11 Responses to “Why Does The Okra Hate Me? (And Other Farm Tales Of Woe)”

  1. Terry Golson
    August 1st, 2012 @ 3:19 pm

    I have to trim the Polish’s top knots or they walk into walls. Never again will I accept “free gift!” Polish. Although I do have to say that at last one lays an egg every other day. You don’t mention your egg supply. I hope it’s better than the okra.

  2. Sherry Herry
    August 2nd, 2012 @ 2:32 am

    I love Silkies. They are so pretty, gentle, and sweet. Your other chickens are interesting looking. And those little yellow “chicks” with the red hen, adorable. My okra does the same thing.

  3. Jennifer
    August 2nd, 2012 @ 3:20 am

    Tomato pie! My favorite!

  4. Annabelle
    August 2nd, 2012 @ 7:47 am

    I didn’t realize it was YOU with the goat that wouldn’t open her mouth on HDG! I had a doe who’s front knees wouldn’t bend one morning. I freaked out thinking Tetanus and gave her CDT anti toxin,among other things, by the time the vet came $) she was completely fine:)Said maybe early arthritus or something.. but I may have saved her with that CDT/anti.. I like to think so.

  5. Motherhen
    August 2nd, 2012 @ 9:07 am

    Could the goat have been bitten by something? A spider or hornet maybe? I get joint stiffness with any bite that I get, so I’m wondering if a bite in the face may have caused jaw stiffness. Glad she is getting better. I love my polish and silkie. My silkie is an amazing broody and my polish laid one pretty white egg every day, and both of them are the best pets for kids ever.

  6. admin
    August 2nd, 2012 @ 9:30 am

    Yes, I think now it was a bug bite. And you’re right. The Silkies are excellent for visitors who want to pet a chicken. You just pick them up—-they never run b/c they never see you coming!

  7. Alex
    August 3rd, 2012 @ 2:28 pm

    Can I have your recipe for the tomato pie? Pretty please? It looks so lovely. I am a NC girl living in Germany now, and that pie just makes me think of home!

  8. lin
    August 4th, 2012 @ 6:57 am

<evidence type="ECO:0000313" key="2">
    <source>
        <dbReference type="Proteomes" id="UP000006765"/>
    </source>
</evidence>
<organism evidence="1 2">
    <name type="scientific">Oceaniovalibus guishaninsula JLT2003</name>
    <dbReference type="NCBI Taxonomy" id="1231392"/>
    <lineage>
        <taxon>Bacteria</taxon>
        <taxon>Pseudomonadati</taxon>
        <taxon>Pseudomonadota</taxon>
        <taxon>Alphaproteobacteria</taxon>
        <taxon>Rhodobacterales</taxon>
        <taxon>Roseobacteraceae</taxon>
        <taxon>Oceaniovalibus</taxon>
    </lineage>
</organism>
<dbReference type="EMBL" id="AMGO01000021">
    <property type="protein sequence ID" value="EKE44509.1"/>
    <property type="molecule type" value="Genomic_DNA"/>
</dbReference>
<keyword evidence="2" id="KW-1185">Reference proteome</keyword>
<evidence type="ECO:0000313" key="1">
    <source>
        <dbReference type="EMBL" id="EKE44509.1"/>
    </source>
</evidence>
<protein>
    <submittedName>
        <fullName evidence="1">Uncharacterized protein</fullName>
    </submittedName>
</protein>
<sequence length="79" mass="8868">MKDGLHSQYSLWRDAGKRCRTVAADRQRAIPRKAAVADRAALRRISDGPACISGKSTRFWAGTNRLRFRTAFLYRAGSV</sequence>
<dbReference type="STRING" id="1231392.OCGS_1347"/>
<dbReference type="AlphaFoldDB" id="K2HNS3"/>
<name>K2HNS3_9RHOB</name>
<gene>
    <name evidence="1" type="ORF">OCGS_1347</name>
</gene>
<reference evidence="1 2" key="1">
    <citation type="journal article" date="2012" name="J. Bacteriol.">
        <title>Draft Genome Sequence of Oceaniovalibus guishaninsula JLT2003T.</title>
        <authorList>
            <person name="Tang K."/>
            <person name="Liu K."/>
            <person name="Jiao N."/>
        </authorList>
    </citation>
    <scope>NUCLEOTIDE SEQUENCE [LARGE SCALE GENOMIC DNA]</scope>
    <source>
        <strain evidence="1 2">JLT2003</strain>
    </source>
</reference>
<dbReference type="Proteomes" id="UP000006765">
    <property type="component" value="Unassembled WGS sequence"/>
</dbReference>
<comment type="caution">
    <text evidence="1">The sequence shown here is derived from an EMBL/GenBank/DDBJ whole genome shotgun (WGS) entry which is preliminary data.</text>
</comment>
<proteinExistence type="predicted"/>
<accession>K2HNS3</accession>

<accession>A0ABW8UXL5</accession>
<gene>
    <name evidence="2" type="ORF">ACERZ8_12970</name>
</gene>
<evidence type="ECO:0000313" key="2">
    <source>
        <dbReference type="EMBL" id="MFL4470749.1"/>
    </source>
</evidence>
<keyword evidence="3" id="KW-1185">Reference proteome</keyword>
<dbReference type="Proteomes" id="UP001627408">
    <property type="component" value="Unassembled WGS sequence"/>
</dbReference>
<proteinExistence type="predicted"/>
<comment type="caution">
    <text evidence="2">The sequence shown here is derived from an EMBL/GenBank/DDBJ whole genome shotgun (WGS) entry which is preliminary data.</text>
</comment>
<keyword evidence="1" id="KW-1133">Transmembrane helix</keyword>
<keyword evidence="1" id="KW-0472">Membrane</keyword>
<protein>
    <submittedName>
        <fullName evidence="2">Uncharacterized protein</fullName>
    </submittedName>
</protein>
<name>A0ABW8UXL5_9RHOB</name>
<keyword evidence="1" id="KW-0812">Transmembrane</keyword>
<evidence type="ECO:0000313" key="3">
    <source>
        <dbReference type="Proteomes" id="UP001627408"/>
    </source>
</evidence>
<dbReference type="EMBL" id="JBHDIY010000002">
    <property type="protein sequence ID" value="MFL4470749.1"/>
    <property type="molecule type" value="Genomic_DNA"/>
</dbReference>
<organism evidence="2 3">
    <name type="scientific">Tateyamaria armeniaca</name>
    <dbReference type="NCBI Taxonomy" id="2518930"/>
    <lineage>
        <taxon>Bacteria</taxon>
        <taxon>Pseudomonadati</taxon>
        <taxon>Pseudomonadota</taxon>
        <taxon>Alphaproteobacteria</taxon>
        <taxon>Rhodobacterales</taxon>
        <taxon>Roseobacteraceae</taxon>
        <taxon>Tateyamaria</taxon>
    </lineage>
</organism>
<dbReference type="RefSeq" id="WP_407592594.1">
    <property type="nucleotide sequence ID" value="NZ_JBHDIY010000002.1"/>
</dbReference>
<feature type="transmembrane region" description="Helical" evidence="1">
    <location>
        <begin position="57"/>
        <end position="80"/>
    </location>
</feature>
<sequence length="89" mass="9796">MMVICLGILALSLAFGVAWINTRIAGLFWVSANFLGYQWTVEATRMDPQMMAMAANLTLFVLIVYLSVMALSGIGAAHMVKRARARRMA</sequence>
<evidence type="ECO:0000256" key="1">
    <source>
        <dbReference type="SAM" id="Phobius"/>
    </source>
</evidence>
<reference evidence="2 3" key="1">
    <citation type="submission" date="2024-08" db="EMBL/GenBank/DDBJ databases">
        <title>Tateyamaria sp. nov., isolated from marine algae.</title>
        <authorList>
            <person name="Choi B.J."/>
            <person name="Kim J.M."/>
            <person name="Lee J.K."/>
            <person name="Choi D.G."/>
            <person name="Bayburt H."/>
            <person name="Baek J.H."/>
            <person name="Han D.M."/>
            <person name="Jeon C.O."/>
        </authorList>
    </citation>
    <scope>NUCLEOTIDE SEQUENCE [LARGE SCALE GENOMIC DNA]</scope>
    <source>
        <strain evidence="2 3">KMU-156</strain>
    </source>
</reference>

I’m just done with this summer. My plants are all dried up and dead from the heat and the lack of rain. They aren’t happy in spite of my crazy watering bill. Sigh.

    The tomato plant is HUGE, but no tomatoes. It mocks me as it is the only thing that is truly green in the yard.

    Oh, summer of hell, please be over. Please.

  9. admin
    August 4th, 2012 @ 11:12 am

    Sure. This recipe originally came from Woman’s Day magazine:
    1 unbaked pie shell
    1 cup mayo
    2 cups shredded cheddar
    1/4 tsp black pepper
    1/4 cup chopped onions
    1 1/3lbs sliced tomatoes

    Bake pie shell about 5 minutes or until partially baked.
    Combine mayo, 1 1/4 cup cheese, and pepper. Sprinkle 1/2 cup cheese on bottom of partially baked pie shell. Top with 1/4 of sliced tomatoes. Sprinkle with 1 tbsp of onions. Add 1/3 cup of mayo mixture in dollops. Continue to layer tomatoes, onion, and mayo mixture. Sprinkle top with remaining cheese. Can add herbs such as parsley, chives, or basil on top.
    Bake on lower oven rack for 30-35 minutes at 350 degrees.

  10. Kim
    August 5th, 2012 @ 7:02 am

    Am currently in Scotland on business and their summer is rain every day, approx 4 degrees overnight and occasional sun along with a large smattering of biting gnats. I would love to be in your summer – we have forgotten what warmth is :0).
    PS I’d love a silkie, they look so daft.

  11. Rhonda
    July 19th, 2013 @ 5:36 am

    So cute… the humor….when you run a farm you have got to be able to laugh…luckily the animals are entertaining……thanks for the stories…..